CBC News Ottawa talked to network security analyst and technology expert Wil Knoll, who suggested that somebody who lives in the same apartment building as McMillan could have accessed her unsecured wireless connection, then downloaded the game using her IP address. Alternatively, even if her network had a password, it could have been hacked, he said.

    https://nakedsecurity.sophos.com/20...er-billed-5k-accused-of-pirating-zombie-game/
     
  2. Adlad

    Adlad Jr. VIP Jr. VIP

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    How pathethic. Metro 2033 is a $5 game right now, so these mafialike shitheads think they're justified charging someone 1,000 times more? Fine her the full cost of the game and a $100 processing fee or something, that's a big enough deterrent for this sort of case.

    Just shows you what power these people have over our "democratic" governments huh
     
  3. JTrussles

    JTrussles Junior Member

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    noun, plural democracies.
    1.
    government by the people; a form of government in which the supreme power is vested in the people and exercised directly by them or by their elected agents under a free electoral system.
    2.
    a state having such a form of government:
    The United States and Canada are democracies.

    Hahahahahahahahahaha
     
  4. The Scarlet Pimp

    The Scarlet Pimp Senior Member

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    in canada they're fining grannies; in poland they're confiscating computers.
     
  5. Capo Dei Capi

    Capo Dei Capi BANNED BANNED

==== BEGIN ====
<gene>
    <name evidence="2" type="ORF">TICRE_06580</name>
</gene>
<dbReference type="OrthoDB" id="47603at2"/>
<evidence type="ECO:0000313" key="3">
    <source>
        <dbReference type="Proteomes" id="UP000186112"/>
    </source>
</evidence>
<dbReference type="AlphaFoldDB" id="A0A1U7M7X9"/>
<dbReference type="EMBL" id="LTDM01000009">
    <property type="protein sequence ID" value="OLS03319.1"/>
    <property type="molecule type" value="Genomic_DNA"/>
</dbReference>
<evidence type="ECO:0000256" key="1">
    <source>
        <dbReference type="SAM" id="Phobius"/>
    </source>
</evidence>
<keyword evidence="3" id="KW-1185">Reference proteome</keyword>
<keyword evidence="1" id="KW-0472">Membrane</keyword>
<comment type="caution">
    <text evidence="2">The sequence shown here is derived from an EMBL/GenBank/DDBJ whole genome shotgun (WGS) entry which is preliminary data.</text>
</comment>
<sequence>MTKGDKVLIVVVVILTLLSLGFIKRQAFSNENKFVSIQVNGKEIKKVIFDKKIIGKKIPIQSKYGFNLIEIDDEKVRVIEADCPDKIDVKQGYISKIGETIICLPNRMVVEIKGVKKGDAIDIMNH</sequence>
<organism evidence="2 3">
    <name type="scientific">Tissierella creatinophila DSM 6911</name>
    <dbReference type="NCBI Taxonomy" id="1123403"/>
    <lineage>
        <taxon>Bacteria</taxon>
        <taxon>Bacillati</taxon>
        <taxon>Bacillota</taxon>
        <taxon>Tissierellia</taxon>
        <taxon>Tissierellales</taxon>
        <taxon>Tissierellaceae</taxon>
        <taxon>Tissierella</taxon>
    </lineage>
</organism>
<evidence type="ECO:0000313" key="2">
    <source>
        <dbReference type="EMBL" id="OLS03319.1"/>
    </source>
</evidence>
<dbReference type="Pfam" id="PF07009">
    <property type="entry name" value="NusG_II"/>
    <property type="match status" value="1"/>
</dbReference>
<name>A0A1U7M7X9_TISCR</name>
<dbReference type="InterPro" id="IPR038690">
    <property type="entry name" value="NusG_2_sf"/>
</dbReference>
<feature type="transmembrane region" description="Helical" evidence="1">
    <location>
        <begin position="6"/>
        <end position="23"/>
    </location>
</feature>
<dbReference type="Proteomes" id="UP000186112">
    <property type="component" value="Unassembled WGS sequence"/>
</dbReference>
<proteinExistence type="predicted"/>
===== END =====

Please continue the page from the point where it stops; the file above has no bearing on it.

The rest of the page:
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    So is it a fine, or they are threatening to sue her?
     
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  6. tasburrfoot

    tasburrfoot Regular Member

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    It's like when you get a parking ticket, and it says "you can pay X amount now, or after 30 days Y happens". In this case, X = 5,000 and Y = law suit.

    This lady is fucked if she thinks they won't take her to court over 5grand. In the states they spend 100,000+ to bring a $2,500 pirating case to court, it's absurd.

    http://arstechnica.com/tech-policy/2009/07/has-the-riaa-sued-18000-people-or-35000/
     
  7. a hungry bear

    a hungry bear Regular Member

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    hahah I guarantee that it was her grandson that downloaded that shit.
     
  8. Capo Dei Capi

    Capo Dei Capi BANNED BANNED

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    The RIAA was scaring people into paying, if enough decided to go to court, they would have ended the campaign much sooner.
     
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  9. umerjutt00

    umerjutt00 Jr. VIP Jr. VIP

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    Its probably her grandson who downloaded that game. Still as "Adlad" said, it is not a new game and only worth a few dollars now.